TIMMY RYAN was the fourth man to captain a Limerick hurling team to All-Ireland honours, and the second to receive the Liam MacCarthy Cup in 1932. He joined an exclusive group of Denis Grimes, Willie Hough, Bob Mc Conkey, Mick Mackey twice, Eamon Grimes, and Declan Hannon, to do so. In previous columns we have written about Denis Grimes, Willie Hough, Bob Mc Conkey, and Mick Mackey so this week we look at Timmy Ryan.
Timmy won three All Ireland senior hurling titles, five Munster titles, five National Hurling Leagues, five Railway Cup medals, and 13, County senior hurling titles with Ahane. He made his Limerick senior debut aged 20 and made 45 Championship appearances for Limerick. Timmy from Castleconnell was born on May 7, 1909. To distinguish the Ryan clan which densely populated many parishes in Limerick and Tipperary each family had a nickname, and Timmy was known as "Timmy Good-Boy".
Timmy was just sixteen years-old when the Ahane club was formed in 1926. His first success came in 1928 when a 5–1 to 2–2 defeat of Kilmeedy gave him a junior championship medal. 1929 also proved to be a successful year for Timmy. A 1–8 to 1–2 defeat of Cappamore gave him an intermediate championship medal. In 1931 Ryan was a key part of the Ahane team that reached the final of the senior championship. A 5–5 to 1–4 trouncing of Croom gave Ahane their first senior title, while it also gave Ryan his first championship medal.
Ahane failed to retain their title, however, Ryan's team returned to the championship decider once again in 1933. A 1–7 to 1–1 defeat of Croom gave him his second championship medal. It was the beginning of a run of success, as Ahane went on to dominated club hurling in Limerick for the rest of the decade. Back-to-back defeats of Kildimo in 1934 and 1935, followed by four successive defeats of Croom brought Ryan's championship medal tally to eight.
Eight-in-a-row proved beyond Ahane, as Croom triumphed in 1940 and again in 1941. Ahane hurlers bounced back in 1942 to reach a tenth successive county decider. A 7–8 to 1–0 defeat of Rathkeale gave Ryan a ninth winners' medal in the hurling championship. This victory set Ahane off on another great run of success. Further defeats of Croom, Rathkeale (twice) and Granagh/Ballingarry yielded further championships in succession. These victories brought Ryan's championship medal tally to a remarkable thirteen.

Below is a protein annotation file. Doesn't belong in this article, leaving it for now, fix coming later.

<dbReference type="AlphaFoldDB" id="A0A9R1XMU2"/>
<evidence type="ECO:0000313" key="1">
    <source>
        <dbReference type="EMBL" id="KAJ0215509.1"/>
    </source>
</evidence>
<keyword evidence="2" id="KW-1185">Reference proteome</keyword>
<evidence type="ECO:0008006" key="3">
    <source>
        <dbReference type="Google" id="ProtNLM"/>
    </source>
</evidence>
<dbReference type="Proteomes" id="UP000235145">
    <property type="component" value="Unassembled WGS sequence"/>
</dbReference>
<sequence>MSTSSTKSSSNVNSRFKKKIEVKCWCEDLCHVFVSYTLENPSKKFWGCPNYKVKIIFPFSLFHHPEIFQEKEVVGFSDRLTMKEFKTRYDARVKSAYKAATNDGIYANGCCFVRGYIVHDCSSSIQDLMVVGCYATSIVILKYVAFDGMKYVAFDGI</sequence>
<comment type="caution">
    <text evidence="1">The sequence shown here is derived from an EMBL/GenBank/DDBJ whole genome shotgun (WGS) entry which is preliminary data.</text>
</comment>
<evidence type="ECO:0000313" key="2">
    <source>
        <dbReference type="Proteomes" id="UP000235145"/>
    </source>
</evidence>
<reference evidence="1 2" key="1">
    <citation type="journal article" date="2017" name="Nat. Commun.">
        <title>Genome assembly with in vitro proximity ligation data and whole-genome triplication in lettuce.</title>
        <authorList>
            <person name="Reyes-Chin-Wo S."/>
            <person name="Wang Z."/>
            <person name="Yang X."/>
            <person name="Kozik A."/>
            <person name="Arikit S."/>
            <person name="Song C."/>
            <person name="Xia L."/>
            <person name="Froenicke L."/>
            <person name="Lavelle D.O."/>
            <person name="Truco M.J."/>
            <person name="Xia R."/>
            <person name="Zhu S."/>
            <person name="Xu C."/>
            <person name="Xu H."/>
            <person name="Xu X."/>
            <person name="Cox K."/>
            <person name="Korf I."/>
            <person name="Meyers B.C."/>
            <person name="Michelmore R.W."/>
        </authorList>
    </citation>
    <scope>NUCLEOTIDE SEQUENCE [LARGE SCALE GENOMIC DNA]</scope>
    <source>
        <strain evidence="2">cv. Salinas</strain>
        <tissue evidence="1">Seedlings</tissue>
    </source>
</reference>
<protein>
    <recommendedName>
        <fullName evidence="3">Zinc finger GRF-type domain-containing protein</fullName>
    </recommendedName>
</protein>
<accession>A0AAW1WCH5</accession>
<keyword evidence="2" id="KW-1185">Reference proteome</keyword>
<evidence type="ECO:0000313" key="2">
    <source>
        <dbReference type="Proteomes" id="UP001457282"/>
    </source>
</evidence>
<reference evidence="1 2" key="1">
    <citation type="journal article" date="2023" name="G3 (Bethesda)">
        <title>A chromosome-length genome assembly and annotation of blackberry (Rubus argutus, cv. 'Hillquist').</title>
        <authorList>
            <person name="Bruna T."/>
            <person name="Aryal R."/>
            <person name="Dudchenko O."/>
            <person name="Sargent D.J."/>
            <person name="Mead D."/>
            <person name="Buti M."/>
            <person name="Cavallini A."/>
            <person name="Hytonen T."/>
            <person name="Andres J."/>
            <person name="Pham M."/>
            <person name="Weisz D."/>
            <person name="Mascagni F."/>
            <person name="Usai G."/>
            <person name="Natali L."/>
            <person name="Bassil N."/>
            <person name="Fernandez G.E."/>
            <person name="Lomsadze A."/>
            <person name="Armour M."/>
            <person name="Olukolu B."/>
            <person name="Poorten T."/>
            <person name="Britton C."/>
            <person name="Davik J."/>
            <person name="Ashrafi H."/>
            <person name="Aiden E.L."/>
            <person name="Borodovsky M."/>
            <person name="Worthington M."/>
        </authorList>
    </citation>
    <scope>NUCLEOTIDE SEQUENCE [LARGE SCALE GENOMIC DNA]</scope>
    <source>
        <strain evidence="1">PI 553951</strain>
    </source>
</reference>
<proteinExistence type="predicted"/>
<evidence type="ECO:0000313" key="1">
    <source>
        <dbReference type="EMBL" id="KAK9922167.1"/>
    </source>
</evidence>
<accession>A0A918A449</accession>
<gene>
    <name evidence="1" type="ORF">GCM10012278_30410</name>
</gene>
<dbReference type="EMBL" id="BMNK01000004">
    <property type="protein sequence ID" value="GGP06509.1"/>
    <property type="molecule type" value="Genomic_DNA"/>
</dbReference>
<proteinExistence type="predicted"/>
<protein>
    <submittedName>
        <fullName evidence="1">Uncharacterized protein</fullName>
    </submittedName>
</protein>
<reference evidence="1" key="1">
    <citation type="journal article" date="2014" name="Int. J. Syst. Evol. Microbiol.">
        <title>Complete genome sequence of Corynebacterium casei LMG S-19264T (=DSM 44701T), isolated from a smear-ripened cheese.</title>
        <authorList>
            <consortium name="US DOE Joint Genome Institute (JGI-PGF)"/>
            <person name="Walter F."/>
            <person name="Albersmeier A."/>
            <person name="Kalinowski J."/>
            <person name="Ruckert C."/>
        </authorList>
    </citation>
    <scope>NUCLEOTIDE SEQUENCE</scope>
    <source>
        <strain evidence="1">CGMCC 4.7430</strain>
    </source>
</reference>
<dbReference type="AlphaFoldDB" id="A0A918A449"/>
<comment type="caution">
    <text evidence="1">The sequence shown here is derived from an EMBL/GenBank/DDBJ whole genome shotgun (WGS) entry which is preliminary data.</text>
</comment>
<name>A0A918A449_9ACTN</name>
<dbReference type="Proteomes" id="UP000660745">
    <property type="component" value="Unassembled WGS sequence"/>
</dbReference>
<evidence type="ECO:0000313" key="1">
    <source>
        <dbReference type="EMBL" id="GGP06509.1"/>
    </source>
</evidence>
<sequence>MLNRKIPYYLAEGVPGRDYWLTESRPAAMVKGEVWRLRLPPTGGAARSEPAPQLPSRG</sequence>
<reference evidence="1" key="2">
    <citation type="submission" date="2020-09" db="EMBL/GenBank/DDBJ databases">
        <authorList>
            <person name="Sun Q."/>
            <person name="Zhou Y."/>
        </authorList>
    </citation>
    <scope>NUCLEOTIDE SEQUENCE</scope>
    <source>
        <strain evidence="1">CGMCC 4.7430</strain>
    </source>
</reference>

It was in the Munster championship of 1930 against Tipperary that Timmy made his debut in the green and white jersey of Limerick. A colleague on the team that day was Tom Slattery from Pallas, father of Fergus of Ireland rugby fame. Timmy was one of the greatest midfielders the game has known. He was a master of the delightful art of overhead striking and in this facet of the game he was without peer. He was known to have doubled on puck outs and sent the sliotar over the bar. He was a master of every stroke. He played the sliotar first time as it came to him-overhead, shoulder high, or on the ground. He always felt that too much lifting and handling the ball took away from the game of hurling as a spectacle.
Timmy spent his entire career in the midfield position and turned in consistently brilliant performances. He had a reputation of being scrupulously clean and sporting and was known to delay or halt his pull on the sliotar to avoid hurting an opponent. In build he had a strong rangy sinewy frame. Within it there was strength and stamina and staying power. He had a great engine too powered by a dynamo that generated massive levels of energy. Little wonder, as Garrett Howard once said , that his colleagues used to call him "the horse."
Timmy's hurling skills were honed, initially in the Ahane colours, and their second county senior hurling title in 1933, paved the way for him to captain Limerick in 1934, the Jubilee Year of the GAA. A special set of All Ireland medals was struck for the occasion, and every county team wanted to win them. Timmy once said that his special memory of matches was to captain the Limerick team in the Jubilee Year of the GAA to All Ireland success.
When the 1934 Championship began Timmy knew he was leading a team that was on a winning roll. They were winning in tight finishes and extricating themselves from tight corners. They were being moulded into a cohesive unit and were gaining in confidence. The games ahead would be a test of steel and resolve and hurling craft. So, let's look at the background to a championship that consisted of six very testing games before Limerick emerged as All Ireland champions.
Clare presented the opposition in the opening game at the Gaelic Grounds on June 24. The brilliance of Paddy Scanlon in the Limerick goal kept Clare at bay in the first half when it seemed as if the Dalcassions might spring a surprise. But when Limerick settled down and took a grip on the game, they finished with a convincing win on the score of 6-4 to 3-2.
Limerick then faced Cork in the Munster semi-final at Thurles, and Timmy knew this would be a tough one. In the Thomond Feis final a month previous Cork had led by five points at half time, and in the end only lost by two points. Two goals in the opening quarter via Jackie O'Connell, gave Limerick a cushion for what lay ahead, and they needed it.
This was an eyeball to eyeball contest with no flinching on either side in what was a test of steel. Five minutes into the second half Mick Brennan sent Cork supporters wild with delight when he netted the equalising goal to leave it 2-2 each. It remained that way for twenty minutes more as the tide of battle ebbed and flowed. Every effort, Herculean at times, brought no reward on the scoreboard to either side. The supporters of both sides were tense with excitement with only five minutes remaining. We will continue the story next week.